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Research Papers

Experimental and Modeling Studies of Looping Process for Wire Bonding

[+] Author and Article Information
Fuliang Wang

e-mail: wangfuliang@csu.edu.cn

Yun Chen

State Key Laboratory of High
Performance Complex Manufacturing,
School of Mechanical and Electrical Engineering,
Central South University,
Changsha 410083, China

Contributed by the Electronic and Photonic Packaging Division of ASME for publication in the JOURNAL OF ELECTRONIC PACKAGING. Manuscript received July 16, 2013; final manuscript received September 17, 2013; published online November 18, 2013. Assoc. Editor: Yi-Shao Lai.

J. Electron. Packag 135(4), 041009 (Nov 18, 2013) (9 pages) Paper No: EP-13-1070; doi: 10.1115/1.4025667 History: Received July 16, 2013; Revised September 17, 2013

Looping is one of the key technologies for modern thermosonic wire bonders, and it has been affected by many interacting factors. In this study, the wire looping process was observed with a high-speed camera, and the evolution of wire profiles during looping and the capillary trace were obtained through experiments. A dynamic finite element (FE) model was developed to learn the details of the looping process, where real capillary geometry dimensions, capillary trace, diameter of bonded ball and the gold wire material were used, and the friction force and air tension force were considered. The simulated profiles were compared with those of the experiment. Using the verified FE model, the effects of material properties, capillary parameters, and capillary traces on the looping process were studied, and the relationships between the final profiles and parameters were discussed.

Copyright © 2013 by ASME
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References

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Figures

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Fig. 1

High-speed camera images of the looping process

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Fig. 3

Wire profile corresponding to the capillary at points B, C, D, E, and F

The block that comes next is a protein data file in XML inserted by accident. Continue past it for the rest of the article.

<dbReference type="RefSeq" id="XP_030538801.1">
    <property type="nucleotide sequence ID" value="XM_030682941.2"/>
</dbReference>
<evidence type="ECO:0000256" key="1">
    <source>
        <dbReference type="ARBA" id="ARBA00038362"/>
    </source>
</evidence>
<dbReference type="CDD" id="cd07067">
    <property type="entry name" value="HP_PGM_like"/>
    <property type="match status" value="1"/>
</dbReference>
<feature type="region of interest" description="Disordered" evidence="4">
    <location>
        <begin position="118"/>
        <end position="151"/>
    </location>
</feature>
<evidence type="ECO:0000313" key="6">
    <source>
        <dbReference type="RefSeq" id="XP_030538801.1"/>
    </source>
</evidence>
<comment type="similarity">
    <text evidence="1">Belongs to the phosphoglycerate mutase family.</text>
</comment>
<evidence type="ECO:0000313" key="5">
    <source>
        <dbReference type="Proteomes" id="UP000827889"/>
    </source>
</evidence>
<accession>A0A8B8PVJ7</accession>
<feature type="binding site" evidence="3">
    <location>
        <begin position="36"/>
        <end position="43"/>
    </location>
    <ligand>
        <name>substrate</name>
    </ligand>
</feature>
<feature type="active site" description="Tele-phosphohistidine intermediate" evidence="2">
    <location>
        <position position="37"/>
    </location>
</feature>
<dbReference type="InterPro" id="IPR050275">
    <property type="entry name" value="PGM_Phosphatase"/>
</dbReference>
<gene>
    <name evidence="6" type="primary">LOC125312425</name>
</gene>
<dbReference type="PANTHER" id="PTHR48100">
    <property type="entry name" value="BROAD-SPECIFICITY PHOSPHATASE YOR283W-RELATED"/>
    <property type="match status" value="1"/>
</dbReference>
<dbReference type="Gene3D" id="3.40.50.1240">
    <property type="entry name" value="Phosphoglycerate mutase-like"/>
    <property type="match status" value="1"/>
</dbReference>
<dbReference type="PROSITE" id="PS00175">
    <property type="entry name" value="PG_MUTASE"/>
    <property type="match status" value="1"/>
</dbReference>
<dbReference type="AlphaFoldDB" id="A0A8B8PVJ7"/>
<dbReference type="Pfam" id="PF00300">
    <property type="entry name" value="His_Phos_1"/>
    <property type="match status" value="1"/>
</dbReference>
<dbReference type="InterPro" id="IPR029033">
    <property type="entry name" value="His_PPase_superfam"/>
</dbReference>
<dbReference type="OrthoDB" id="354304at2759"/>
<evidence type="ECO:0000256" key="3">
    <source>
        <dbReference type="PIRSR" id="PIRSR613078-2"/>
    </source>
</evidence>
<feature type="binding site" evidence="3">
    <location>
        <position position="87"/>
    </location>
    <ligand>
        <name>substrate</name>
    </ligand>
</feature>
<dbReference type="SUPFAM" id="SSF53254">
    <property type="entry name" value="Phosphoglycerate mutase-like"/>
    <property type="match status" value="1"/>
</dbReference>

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Fig. 4

The wire looping model

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Fig. 5

Geometry of the capillary

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Fig. 6

2D FE model of the kink-forming process

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Fig. 7

Evolution of wire profiles during looping

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Fig. 8

Comparisons of wire profiles when capillary moves (a) to point B, (b) toward point E, and (c) to point F

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Fig. 9

Predicted effective plastic strain distribution on the wire when the capillary is at point B

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Fig. 10

Predicted effective plastic strain distribution on the final wire loop

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Fig. 11

3D FE model of looping process

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Fig. 12

Comparisons between 3D model and 2D model

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Fig. 13

Effects of yield stress on configuration of kinks

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Fig. 14

Effects of yield stress on the final wire profiles

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Fig. 15

Effects of the elastic modulus on the final wire profiles

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Fig. 16

Effects of the tangent modulus on the final wire profiles

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Fig. 17

Effects of friction on the final wire profiles

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Fig. 18

Necking of the wire for a capillary inner-hole size of 28 μm

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Fig. 19

Effects of the capillary inner-hole size on the final profiles

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Fig. 20

Effects of the reverse motion parameter (RMP) on the capillary traces

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Fig. 21

Effects of the RMP on the final profiles

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Fig. 22

Effects of the kink height parameter (KHP) on the capillary traces

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Fig. 23

Effects of the KHP on the final profiles

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